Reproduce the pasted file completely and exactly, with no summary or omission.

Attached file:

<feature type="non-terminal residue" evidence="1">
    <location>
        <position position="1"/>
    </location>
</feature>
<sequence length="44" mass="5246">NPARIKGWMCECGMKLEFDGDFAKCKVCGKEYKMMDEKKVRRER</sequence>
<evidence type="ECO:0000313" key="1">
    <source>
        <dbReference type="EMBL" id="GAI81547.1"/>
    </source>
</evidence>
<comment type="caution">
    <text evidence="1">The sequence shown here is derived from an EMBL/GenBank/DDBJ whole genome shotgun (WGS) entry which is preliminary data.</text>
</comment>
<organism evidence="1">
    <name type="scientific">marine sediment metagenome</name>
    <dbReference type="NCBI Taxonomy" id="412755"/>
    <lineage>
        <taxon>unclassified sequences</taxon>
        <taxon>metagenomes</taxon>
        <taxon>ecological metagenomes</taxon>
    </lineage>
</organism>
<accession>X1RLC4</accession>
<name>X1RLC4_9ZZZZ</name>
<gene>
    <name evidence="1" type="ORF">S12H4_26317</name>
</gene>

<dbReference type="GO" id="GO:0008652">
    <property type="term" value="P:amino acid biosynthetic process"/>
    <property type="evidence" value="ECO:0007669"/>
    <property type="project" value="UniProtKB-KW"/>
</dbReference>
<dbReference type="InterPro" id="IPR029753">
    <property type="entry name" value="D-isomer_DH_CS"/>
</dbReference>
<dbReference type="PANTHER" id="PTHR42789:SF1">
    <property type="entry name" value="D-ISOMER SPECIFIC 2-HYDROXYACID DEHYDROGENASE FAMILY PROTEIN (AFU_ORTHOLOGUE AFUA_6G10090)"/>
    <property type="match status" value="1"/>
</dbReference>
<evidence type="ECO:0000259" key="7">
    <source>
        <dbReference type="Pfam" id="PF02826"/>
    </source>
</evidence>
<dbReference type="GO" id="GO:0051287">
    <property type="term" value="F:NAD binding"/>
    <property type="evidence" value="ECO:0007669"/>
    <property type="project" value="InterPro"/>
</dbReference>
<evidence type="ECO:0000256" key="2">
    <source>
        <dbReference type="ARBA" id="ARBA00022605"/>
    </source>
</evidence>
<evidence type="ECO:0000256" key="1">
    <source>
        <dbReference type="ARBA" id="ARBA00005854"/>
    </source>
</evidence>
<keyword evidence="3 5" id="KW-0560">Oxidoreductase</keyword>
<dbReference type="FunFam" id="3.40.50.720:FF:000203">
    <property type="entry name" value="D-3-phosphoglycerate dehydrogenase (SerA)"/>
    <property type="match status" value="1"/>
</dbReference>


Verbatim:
<feature type="non-terminal residue" evidence="1">
    <location>
        <position position="1"/>
    </location>
</feature>
<sequence length="44" mass="5246">NPARIKGWMCECGMKLEFDGDFAKCKVCGKEYKMMDEKKVRRER</sequence>
<evidence type="ECO:0000313" key="1">
    <source>
        <dbReference type="EMBL" id="GAI81547.1"/>
    </source>
</evidence>
<comment type="caution">
    <text evidence="1">The sequence shown here is derived from an EMBL/GenBank/DDBJ whole genome shotgun (WGS) entry which is preliminary data.</text>
</comment>
<organism evidence="1">
    <name type="scientific">marine sediment metagenome</name>
    <dbReference type="NCBI Taxonomy" id="412755"/>
    <lineage>
        <taxon>unclassified sequences</taxon>
        <taxon>metagenomes</taxon>
        <taxon>ecological metagenomes</taxon>
    </lineage>
</organism>
<accession>X1RLC4</accession>
<name>X1RLC4_9ZZZZ</name>
<gene>
    <name evidence="1" type="ORF">S12H4_26317</name>
</gene>

<dbReference type="GO" id="GO:0008652">
    <property type="term" value="P:amino acid biosynthetic process"/>
    <property type="evidence" value="ECO:0007669"/>
    <property type="project" value="UniProtKB-KW"/>
</dbReference>
<dbReference type="InterPro" id="IPR029753">
    <property type="entry name" value="D-isomer_DH_CS"/>
</dbReference>
<dbReference type="PANTHER" id="PTHR42789:SF1">
    <property type="entry name" value="D-ISOMER SPECIFIC 2-HYDROXYACID DEHYDROGENASE FAMILY PROTEIN (AFU_ORTHOLOGUE AFUA_6G10090)"/>
    <property type="match status" value="1"/>
</dbReference>
<evidence type="ECO:0000259" key="7">
    <source>
        <dbReference type="Pfam" id="PF02826"/>
    </source>
</evidence>
<dbReference type="GO" id="GO:0051287">
    <property type="term" value="F:NAD binding"/>
    <property type="evidence" value="ECO:0007669"/>
    <property type="project" value="InterPro"/>
</dbReference>
<evidence type="ECO:0000256" key="2">
    <source>
        <dbReference type="ARBA" id="ARBA00022605"/>
    </source>
</evidence>
<evidence type="ECO:0000256" key="1">
    <source>
        <dbReference type="ARBA" id="ARBA00005854"/>
    </source>
</evidence>
<keyword evidence="3 5" id="KW-0560">Oxidoreductase</keyword>
<dbReference type="FunFam" id="3.40.50.720:FF:000203">
    <property type="entry name" value="D-3-phosphoglycerate dehydrogenase (SerA)"/>
    <property type="match status" value="1"/>
</dbReference>